A director of an alleged scam website told investigators the site offered an innovative and modern way for customers to submit their tax returns.
Prosecutors allege the taxreturngateway site, which was based in offices in Sunderland, deliberately deceived users into thinking money paid to the site would come off their tax bill.
Tax returns were submitted by the site, but money paid to it by customers was kept as fees, Teesside Crown Court heard.
Finance director Stephen Oliver, and co-accused Richard Hough, Michael Hughes, and Jamie Wyatt are alleged to have made more than £5m from the site in five months.
Oliver was arrested after hundreds of users complained they had been conned, and stories appeared in the Press claiming the site was a con.
Oliver was interviewed under caution at South Shields police station in June, 2014.
In the interview, Mr Oliver said taxretungateway was the idea of his accountant's wife.
"She said dealing directly with Her Majesty's Revenue and Customs (HMRC) was cumbersome.
"You had to register, and that process took up to a fortnight.
"We set about modernising the process.
"It was an enormous software challenge, and took several months."
The jury heard taxreturngateway became a 'registered agent' of HMRC.
"That meant we could submit returns instantly," said Mr Oliver.
"So if a customer was sitting at home on a Sunday night and wanted to do their tax return, they could.
"The return was given a physical check to see if there were any obvious omissions or errors."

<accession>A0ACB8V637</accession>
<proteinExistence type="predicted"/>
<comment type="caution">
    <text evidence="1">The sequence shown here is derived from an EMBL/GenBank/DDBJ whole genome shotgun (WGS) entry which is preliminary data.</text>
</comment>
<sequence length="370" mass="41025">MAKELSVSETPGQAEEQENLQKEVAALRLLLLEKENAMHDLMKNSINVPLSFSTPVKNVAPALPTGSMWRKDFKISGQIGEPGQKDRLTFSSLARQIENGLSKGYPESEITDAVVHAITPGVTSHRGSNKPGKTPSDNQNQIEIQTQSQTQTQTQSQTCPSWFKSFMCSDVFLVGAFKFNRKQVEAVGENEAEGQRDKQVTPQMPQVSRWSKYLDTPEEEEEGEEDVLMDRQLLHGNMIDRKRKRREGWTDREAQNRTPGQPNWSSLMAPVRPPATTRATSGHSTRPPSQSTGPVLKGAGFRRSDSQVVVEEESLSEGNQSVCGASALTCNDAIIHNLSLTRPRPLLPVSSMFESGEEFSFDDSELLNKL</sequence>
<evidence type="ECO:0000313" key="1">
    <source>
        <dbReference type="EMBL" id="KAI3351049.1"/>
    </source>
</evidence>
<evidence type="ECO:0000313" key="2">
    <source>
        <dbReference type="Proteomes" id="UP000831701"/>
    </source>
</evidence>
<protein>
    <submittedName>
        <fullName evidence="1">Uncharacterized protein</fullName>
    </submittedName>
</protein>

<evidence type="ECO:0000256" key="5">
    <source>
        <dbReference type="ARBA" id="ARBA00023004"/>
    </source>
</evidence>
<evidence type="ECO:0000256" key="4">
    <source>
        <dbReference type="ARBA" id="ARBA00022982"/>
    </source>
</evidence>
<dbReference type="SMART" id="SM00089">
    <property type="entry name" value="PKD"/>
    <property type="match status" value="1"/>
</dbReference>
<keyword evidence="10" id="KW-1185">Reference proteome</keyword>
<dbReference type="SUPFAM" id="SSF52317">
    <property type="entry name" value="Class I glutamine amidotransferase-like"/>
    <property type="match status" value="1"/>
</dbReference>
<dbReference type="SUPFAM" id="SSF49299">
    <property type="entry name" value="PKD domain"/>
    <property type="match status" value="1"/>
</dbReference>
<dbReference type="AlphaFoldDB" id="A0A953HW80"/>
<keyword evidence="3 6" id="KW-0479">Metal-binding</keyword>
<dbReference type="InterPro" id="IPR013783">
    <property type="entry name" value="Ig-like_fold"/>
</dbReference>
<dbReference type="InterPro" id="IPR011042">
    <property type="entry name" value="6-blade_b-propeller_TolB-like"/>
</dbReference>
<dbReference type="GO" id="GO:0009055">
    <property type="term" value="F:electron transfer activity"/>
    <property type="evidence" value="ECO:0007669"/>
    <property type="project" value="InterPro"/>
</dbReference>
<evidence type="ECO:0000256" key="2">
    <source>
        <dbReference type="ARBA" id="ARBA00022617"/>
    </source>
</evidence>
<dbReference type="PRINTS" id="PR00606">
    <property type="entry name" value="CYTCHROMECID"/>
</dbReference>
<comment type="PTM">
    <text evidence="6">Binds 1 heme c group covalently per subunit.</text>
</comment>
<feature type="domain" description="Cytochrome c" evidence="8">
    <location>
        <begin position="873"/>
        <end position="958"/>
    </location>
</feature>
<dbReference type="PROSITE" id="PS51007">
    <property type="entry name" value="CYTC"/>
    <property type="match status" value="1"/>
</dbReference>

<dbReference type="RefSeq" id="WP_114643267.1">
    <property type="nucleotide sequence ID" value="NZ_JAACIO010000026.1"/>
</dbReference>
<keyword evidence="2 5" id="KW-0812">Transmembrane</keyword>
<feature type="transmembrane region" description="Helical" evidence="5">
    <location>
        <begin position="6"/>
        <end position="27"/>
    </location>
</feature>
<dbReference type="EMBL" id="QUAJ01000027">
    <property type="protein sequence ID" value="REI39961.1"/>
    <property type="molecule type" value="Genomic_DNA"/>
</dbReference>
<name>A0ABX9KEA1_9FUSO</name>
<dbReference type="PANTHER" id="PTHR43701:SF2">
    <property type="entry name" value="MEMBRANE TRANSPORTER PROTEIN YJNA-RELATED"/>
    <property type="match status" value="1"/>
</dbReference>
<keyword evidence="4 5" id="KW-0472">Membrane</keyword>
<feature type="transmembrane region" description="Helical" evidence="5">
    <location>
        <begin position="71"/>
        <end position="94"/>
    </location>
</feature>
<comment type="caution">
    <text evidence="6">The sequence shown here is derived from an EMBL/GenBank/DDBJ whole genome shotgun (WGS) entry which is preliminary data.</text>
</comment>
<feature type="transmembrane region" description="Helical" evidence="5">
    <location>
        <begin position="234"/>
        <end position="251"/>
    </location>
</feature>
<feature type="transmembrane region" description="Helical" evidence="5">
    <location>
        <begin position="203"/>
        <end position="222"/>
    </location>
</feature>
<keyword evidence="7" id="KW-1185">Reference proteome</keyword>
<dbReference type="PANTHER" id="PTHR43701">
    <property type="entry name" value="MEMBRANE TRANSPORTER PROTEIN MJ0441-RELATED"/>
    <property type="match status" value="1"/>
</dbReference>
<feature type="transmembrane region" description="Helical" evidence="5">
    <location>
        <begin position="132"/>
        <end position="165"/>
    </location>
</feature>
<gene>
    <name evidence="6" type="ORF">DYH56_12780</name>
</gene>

It was put to Mr Oliver the taxreturngateway site was designed to look like the official HMRC site, using colours such as grey and green, and avoiding other colours.
"We wanted the site to look accountancy, official, important, reliable, so customers would feel confident dealing with it.
"As regards the colour, all the big accountancy firms use the same colours as we did.
"The term 'gateway' was used because that was what the site was, and HMRC didn't use that word.
"We avoided using words such as 'revenue' because HMRC used it.
"We didn't deceive anyone, what we did was modernise the process which upset the applecart.
"The press stories were vexatious. and we are taking legal advice about that."
Mr Oliver said the service was unique when it opened in 2013, but several imitators appeared on the web within months
The jury was told co-defendants Wyatt and Hughes were each interviewed twice.
Both answered no comment to all questions put to them.
Wyatt, 27, of Peartree Rise, Seaton, Seaham, Hughes, 26, formerly of Hutton Henry, now also of Peartree Rise, Seaton, Oliver, 47, of The Folly, West Boldon, and Hough, 43, of Thorpe Waterville, Kettering, Northants, each deny conspiracy to defraud between June, 2013, and June, 2014.
Wyatt, Hughes, and Oliver deny a second charge of conspiring to defraud by denying consumers the right to cancel under distance selling regulations.
The trial is in its second week, and is expected to take eight weeks.